Jean Chalgrin, Arc de Triomphe (built 1806–36), Paris (France). Source: Wikimedia Commons.

The Gateway Arch occupies land in downtown St. Louis, on the Mississippi riverfront, that was once a thriving African-American neighborhood. Black protesters climbed the Arch in 1964 (while it was under construction) to protest the exclusion of Black workers from the construction crews.

Left: cast-iron storefronts in the downtown STL neighborhood razed to build the Gateway Arch. Right: Land cleared where the Arch now stands.

All of this is to say: St. Louis’ Gateway Arch was intended to honor and celebrate the ‘triumph’ of White settlers over Native Americans in lands (“the Great Plains”) that now comprise about a third of the (lower-48) United States.

It was sited and constructed in a way that prioritized the commemoration of a mythical White past (the “taming of the West”) over the reality of Black residents, business owners, and workers.

And it does so through a design that is White supremacist, militarist, imperialist, (and possibly fascist) in origin.

Thus, the appearance of an all-White group of local, state, and federal officials at yesterday’s ribbon-cutting ceremony at the Arch is regrettable but also entirely appropriate. Honest, even.

And that’s a rare gift in the Time of Trump.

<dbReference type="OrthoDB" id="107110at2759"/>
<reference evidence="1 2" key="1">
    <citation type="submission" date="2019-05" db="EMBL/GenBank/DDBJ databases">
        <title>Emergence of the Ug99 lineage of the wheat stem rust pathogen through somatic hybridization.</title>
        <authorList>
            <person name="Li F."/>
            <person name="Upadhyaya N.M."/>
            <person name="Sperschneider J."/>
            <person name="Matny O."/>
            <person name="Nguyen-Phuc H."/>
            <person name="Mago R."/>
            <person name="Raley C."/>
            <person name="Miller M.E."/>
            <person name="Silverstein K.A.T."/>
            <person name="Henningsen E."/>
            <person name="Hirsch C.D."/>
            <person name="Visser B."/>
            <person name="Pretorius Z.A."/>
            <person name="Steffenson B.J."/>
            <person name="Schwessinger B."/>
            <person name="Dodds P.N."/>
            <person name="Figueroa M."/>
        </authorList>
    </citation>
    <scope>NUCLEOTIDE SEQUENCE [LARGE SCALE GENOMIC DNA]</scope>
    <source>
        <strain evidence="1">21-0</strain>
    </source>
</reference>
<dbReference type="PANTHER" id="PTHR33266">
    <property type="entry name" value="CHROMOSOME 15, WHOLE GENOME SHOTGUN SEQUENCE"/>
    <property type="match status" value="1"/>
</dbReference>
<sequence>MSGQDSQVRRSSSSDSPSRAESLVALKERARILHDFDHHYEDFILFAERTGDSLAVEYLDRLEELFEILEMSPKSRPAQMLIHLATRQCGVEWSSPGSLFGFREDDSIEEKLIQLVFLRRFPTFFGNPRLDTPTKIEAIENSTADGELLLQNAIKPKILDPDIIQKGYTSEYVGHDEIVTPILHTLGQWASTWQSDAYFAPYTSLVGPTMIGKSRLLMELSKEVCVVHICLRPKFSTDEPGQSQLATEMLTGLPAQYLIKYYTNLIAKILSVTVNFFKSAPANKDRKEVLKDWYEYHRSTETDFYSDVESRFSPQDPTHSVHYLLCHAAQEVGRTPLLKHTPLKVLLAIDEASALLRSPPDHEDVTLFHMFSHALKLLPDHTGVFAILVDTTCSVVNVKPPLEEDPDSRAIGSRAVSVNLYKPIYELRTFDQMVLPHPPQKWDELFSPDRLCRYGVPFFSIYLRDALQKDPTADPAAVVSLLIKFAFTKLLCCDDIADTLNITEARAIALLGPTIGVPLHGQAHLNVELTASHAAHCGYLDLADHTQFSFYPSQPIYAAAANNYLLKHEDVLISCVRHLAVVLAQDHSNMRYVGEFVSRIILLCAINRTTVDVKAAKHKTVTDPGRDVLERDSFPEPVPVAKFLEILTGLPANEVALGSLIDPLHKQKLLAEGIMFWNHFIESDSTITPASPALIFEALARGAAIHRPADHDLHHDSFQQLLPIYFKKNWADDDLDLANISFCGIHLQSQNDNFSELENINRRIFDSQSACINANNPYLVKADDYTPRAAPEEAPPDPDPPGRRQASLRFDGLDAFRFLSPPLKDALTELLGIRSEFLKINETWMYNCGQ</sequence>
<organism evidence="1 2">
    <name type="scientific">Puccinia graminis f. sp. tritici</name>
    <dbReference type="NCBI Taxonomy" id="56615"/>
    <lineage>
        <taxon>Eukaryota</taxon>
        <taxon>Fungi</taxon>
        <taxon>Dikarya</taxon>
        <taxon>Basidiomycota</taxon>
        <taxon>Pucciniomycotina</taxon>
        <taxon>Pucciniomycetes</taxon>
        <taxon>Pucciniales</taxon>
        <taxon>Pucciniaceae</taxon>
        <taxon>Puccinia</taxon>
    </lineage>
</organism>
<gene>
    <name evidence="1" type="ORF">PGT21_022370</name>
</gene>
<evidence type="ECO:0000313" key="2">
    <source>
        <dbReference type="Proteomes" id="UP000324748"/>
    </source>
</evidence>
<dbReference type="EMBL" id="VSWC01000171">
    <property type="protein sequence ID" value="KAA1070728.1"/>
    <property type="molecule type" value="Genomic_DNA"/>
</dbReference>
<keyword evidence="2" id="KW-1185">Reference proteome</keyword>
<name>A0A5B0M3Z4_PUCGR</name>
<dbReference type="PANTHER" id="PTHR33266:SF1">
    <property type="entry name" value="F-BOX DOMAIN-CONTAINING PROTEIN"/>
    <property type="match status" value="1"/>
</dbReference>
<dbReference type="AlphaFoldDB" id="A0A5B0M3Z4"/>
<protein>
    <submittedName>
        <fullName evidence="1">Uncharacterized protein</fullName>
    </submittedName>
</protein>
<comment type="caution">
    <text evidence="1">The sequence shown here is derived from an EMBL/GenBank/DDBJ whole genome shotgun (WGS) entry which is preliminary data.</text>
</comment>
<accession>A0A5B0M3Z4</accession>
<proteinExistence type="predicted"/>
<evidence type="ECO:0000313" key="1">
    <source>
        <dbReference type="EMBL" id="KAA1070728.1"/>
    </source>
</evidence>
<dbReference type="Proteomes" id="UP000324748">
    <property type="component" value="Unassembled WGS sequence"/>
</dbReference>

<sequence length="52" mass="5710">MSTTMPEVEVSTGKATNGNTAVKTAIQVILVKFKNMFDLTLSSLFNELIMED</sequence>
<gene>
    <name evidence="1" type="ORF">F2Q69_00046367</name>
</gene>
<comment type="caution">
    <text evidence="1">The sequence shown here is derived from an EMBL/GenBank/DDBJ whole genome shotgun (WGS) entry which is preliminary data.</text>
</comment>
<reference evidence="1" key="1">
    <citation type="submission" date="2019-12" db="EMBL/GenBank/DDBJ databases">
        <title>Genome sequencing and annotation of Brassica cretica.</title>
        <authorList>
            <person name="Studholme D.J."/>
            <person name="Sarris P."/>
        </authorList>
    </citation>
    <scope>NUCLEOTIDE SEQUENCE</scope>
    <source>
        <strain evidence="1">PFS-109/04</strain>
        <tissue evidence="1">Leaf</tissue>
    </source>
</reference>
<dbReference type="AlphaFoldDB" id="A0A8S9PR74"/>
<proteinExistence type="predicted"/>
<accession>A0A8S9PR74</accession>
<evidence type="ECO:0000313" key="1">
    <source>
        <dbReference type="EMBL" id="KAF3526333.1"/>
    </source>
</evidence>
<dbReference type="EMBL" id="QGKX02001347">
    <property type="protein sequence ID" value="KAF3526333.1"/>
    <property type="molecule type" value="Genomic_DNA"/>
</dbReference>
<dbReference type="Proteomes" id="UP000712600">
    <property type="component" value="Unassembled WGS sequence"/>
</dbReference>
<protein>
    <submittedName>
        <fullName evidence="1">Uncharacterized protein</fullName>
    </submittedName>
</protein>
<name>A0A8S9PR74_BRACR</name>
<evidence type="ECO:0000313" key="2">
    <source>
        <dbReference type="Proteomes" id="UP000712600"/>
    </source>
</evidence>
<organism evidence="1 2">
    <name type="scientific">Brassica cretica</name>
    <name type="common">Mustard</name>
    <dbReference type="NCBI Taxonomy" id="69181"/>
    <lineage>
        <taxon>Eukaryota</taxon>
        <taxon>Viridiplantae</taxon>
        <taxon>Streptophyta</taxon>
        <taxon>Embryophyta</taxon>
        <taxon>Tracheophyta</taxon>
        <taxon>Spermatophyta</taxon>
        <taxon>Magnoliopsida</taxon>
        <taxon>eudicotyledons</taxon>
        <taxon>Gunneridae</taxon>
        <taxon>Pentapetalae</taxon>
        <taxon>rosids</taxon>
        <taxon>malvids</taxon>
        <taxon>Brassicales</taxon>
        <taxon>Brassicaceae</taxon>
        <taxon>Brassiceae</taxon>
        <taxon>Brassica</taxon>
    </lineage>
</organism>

***Tip of the hat to Missouri State Representative Bruce Franks who coined the Twitter hashtag #ArchSoWhite.***

Update (4 July 2018): in response to the shameful all-White ribbon cutting ceremony, the Gateway Arch Park Foundation (which organized the event) issued a barely intelligible (non)apology on its Facebook page. The staff of the Gateway Arch Park Foundation is almost entirely White…

Update (5 July 2018): Missouri State Representative Bruce Franks — in whose district the Gateway Arch lies — organized a People’s Ribbon Cutting ceremony on Friday, July 6, 2018. Other Facebook posts are calling this event the “Black Arch Ribbon Cutting Event.” Either way, it still shows that the Gateway Arch is a symbol of the nation’s and St. Louis’ history of racism, segregation, and racial violence. The Arch is a White supremacist monument (built solely by White people) to America’s racist past — and present. I have no idea why People of Color would want to celebrate the commemoration of that past….but here they are:

Second ribbon cutting at opening of Gateway Arch Museum and Visitor Center (July 6, 2018). Photo: John Reilly.

Update (6 July 2018): The St. Louis American reports that most Black elected officials in the St. Louis area were NOT invited to participate in the ribbon-cutting ceremony on Tuesday, July 3rd. The one invited (U.S. Representative William Lacy Clay) was unable to attend due to a personal conflict. Conclusion: this was not an accident. It was a failure to intentionally include.

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Michael J. Murphy, PhD, is Associate Professor of Gender & Sexuality Studies at the University of Illinois Springfield. He is the author of many book chapters, and encyclopedia and journal articles. Most recently, he edited Living Out Loud: An Introduction to LGBTQ History, Society, and Culture (New York: Routledge, 2019). He tweets @emjaymurphee.



M. J. Murphy

Professor of Gender & Sexuality Studies, Univ. Illinois Springfield